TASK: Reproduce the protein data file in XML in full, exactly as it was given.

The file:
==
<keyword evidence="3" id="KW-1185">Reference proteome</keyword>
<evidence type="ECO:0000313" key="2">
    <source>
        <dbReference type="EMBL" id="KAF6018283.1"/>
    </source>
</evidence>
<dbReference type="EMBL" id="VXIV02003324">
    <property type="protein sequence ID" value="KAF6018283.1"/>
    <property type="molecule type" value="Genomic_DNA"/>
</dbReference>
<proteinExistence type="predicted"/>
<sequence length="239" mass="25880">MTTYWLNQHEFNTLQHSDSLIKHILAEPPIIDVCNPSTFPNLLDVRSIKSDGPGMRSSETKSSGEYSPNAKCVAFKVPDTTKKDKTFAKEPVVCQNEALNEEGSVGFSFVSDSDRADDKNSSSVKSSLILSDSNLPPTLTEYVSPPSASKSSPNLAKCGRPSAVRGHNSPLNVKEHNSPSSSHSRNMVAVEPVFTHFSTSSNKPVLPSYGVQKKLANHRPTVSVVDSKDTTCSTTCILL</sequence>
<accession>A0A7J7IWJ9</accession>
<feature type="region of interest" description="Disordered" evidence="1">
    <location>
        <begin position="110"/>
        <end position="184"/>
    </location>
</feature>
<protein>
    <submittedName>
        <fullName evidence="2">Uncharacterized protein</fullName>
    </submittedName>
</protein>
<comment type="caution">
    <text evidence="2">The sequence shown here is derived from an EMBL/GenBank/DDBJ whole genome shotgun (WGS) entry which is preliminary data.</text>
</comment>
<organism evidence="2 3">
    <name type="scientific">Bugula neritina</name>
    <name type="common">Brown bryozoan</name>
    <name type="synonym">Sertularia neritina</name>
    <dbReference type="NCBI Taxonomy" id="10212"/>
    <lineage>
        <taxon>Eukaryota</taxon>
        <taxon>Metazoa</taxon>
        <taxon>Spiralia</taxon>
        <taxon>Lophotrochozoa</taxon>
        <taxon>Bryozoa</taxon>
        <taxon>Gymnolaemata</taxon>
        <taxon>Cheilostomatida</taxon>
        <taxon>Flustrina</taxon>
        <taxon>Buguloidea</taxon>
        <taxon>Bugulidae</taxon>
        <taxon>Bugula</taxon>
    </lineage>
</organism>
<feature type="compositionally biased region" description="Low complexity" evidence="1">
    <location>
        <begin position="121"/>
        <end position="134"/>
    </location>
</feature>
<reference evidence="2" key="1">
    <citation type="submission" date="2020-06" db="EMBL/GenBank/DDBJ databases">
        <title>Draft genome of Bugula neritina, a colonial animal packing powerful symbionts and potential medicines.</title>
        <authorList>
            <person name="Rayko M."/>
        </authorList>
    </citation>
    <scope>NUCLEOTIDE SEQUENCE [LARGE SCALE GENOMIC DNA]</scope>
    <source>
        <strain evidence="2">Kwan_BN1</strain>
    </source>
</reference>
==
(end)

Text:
<keyword evidence="3" id="KW-1185">Reference proteome</keyword>
<evidence type="ECO:0000313" key="2">
    <source>
        <dbReference type="EMBL" id="KAF6018283.1"/>
    </source>
</evidence>
<dbReference type="EMBL" id="VXIV02003324">
    <property type="protein sequence ID" value="KAF6018283.1"/>
    <property type="molecule type" value="Genomic_DNA"/>
</dbReference>
<proteinExistence type="predicted"/>
<sequence length="239" mass="25880">MTTYWLNQHEFNTLQHSDSLIKHILAEPPIIDVCNPSTFPNLLDVRSIKSDGPGMRSSETKSSGEYSPNAKCVAFKVPDTTKKDKTFAKEPVVCQNEALNEEGSVGFSFVSDSDRADDKNSSSVKSSLILSDSNLPPTLTEYVSPPSASKSSPNLAKCGRPSAVRGHNSPLNVKEHNSPSSSHSRNMVAVEPVFTHFSTSSNKPVLPSYGVQKKLANHRPTVSVVDSKDTTCSTTCILL</sequence>
<accession>A0A7J7IWJ9</accession>
<feature type="region of interest" description="Disordered" evidence="1">
    <location>
        <begin position="110"/>
        <end position="184"/>
    </location>
</feature>
<protein>
    <submittedName>
        <fullName evidence="2">Uncharacterized protein</fullName>
    </submittedName>
</protein>
<comment type="caution">
    <text evidence="2">The sequence shown here is derived from an EMBL/GenBank/DDBJ whole genome shotgun (WGS) entry which is preliminary data.</text>
</comment>
<organism evidence="2 3">
    <name type="scientific">Bugula neritina</name>
    <name type="common">Brown bryozoan</name>
    <name type="synonym">Sertularia neritina</name>
    <dbReference type="NCBI Taxonomy" id="10212"/>
    <lineage>
        <taxon>Eukaryota</taxon>
        <taxon>Metazoa</taxon>
        <taxon>Spiralia</taxon>
        <taxon>Lophotrochozoa</taxon>
        <taxon>Bryozoa</taxon>
        <taxon>Gymnolaemata</taxon>
        <taxon>Cheilostomatida</taxon>
        <taxon>Flustrina</taxon>
        <taxon>Buguloidea</taxon>
        <taxon>Bugulidae</taxon>
        <taxon>Bugula</taxon>
    </lineage>
</organism>
<feature type="compositionally biased region" description="Low complexity" evidence="1">
    <location>
        <begin position="121"/>
        <end position="134"/>
    </location>
</feature>
<reference evidence="2" key="1">
    <citation type="submission" date="2020-06" db="EMBL/GenBank/DDBJ databases">
        <title>Draft genome of Bugula neritina, a colonial animal packing powerful symbionts and potential medicines.</title>
        <authorList>
            <person name="Rayko M."/>
        </authorList>
    </citation>
    <scope>NUCLEOTIDE SEQUENCE [LARGE SCALE GENOMIC DNA]</scope>
    <source>
        <strain evidence="2">Kwan_BN1</strain>
    </source>
</reference>